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Officers do follow-up work detail at Lake of the Woods

Conservation officers for the Minnesota Department of Natural Resources did a follow-up work detail Wednesday on Lake of the Woods and found fewer violations than Jan. 20-23, when 234 walleyes and saugers were seized for various violations.

According to 1st Lt. Pat Znajda, district enforcement supervisor for the DNR in Thief River Falls, officers Wednesday issued two tickets for too many walleyes, two for possessing fillets on the ice, four for fishing with more than two lines and one for failure to display ATV registration.

Officers also issued five warnings to anglers who had purchased fishing licenses but didn't have them in their possession.

The follow-up work detail focused on the area from Zippel Bay to Rocky Point, Znajda said.

"Obviously, during the week, there's less anglers," he said. "We didn't run into near the violations as the previous weekend. We had a lot of positive comments while we were out there. People were happy to see us and had heard about the over-limits."

Not everyone was happy to see the officers, of course.

"I had two guys out there (Wednesday) that had 30 fish," Znajda said. "And they didn't know what the limits were."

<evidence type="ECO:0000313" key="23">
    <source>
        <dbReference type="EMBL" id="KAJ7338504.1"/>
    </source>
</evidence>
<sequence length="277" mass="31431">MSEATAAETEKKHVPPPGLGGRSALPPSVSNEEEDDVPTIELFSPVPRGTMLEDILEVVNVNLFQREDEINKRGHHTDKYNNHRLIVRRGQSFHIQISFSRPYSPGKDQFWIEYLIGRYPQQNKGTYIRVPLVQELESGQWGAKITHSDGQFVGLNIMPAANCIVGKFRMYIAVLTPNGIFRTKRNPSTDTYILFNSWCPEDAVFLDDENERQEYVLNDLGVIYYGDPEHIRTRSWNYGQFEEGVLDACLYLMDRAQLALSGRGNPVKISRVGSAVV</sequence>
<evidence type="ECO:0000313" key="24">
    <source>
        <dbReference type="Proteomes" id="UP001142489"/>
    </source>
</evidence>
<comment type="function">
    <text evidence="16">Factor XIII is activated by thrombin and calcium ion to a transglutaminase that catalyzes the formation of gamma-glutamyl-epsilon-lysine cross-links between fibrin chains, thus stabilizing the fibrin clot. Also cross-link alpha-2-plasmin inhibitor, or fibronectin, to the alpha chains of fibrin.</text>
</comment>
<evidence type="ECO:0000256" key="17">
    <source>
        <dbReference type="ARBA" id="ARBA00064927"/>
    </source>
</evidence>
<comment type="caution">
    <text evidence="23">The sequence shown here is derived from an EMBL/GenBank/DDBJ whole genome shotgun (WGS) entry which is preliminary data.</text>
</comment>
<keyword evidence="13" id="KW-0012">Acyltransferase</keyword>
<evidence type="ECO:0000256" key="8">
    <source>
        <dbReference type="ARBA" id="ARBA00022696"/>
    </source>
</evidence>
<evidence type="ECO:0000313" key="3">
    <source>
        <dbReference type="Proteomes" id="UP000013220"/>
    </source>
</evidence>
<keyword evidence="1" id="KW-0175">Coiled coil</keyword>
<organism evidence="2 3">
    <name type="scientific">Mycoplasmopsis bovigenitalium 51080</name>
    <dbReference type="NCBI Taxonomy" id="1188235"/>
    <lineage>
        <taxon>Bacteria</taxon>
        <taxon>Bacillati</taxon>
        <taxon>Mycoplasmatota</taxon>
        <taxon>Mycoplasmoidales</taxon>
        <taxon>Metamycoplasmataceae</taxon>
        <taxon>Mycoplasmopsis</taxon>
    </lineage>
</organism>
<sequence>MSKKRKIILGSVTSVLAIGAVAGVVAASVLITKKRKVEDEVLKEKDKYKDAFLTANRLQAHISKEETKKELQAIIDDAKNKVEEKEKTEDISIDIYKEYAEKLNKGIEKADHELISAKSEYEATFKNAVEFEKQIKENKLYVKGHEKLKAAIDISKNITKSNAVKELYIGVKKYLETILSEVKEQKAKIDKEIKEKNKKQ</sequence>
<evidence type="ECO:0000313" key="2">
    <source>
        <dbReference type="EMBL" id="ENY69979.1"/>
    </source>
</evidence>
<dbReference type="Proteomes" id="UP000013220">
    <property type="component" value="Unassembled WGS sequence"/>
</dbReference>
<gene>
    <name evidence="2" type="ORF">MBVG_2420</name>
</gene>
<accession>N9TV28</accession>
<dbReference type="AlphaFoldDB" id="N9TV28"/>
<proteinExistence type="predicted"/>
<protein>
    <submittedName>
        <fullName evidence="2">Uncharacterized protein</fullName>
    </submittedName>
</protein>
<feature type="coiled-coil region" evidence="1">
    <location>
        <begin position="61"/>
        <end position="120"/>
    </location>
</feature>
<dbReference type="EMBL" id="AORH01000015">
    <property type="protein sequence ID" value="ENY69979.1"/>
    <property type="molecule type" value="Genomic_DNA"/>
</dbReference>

On Lake of the Woods, the walleye limit is four. There's an aggregate limit of eight walleyes and saugers, but no more than four of those fish can be walleyes.

Anglers also are required to release all walleyes from 19½ to 28 inches.

Znajda said the most flagrant incident of keeping too many fish during the Jan. 20-23 work detail involved six anglers who were 56 fish over their limits. In one of the houses, Znajda said, the anglers had the fish filleted out in Ziploc bags and had hidden the catch between the floor and the ice.

Minnesota law requires anglers to keep the carcasses of fish they fillet on the ice until the fish are eaten. Once consumed, the carcasses can be discarded but not on the ice or in the water.

"The carcasses of the fish filleted on the ice must be available for inspection by a conservation officer," Znajda said. "If they are frozen or cut up, it's a violation."

According to the DNR, officers working Jan. 20-23 wrote 67 tickets and 66 warnings, reporting 23 instances of over-limits, 14 cases of anglers using extra lines, 12 anglers with no fishing licenses and five cases of illegal-length fish in possession.

Znajda said the growing popularity of wheel houses with creature comforts that enable anglers to stay right on the ice is a factor in some of the violations, especially with fish cleaning and consumption rules.

But it's not just overnight anglers breaking the laws.

"This year seems to be getting worse for these types of violations," he said. "We try to educate people. The regulations have been around for some time. People should have a pretty good idea or take it on themselves to find out."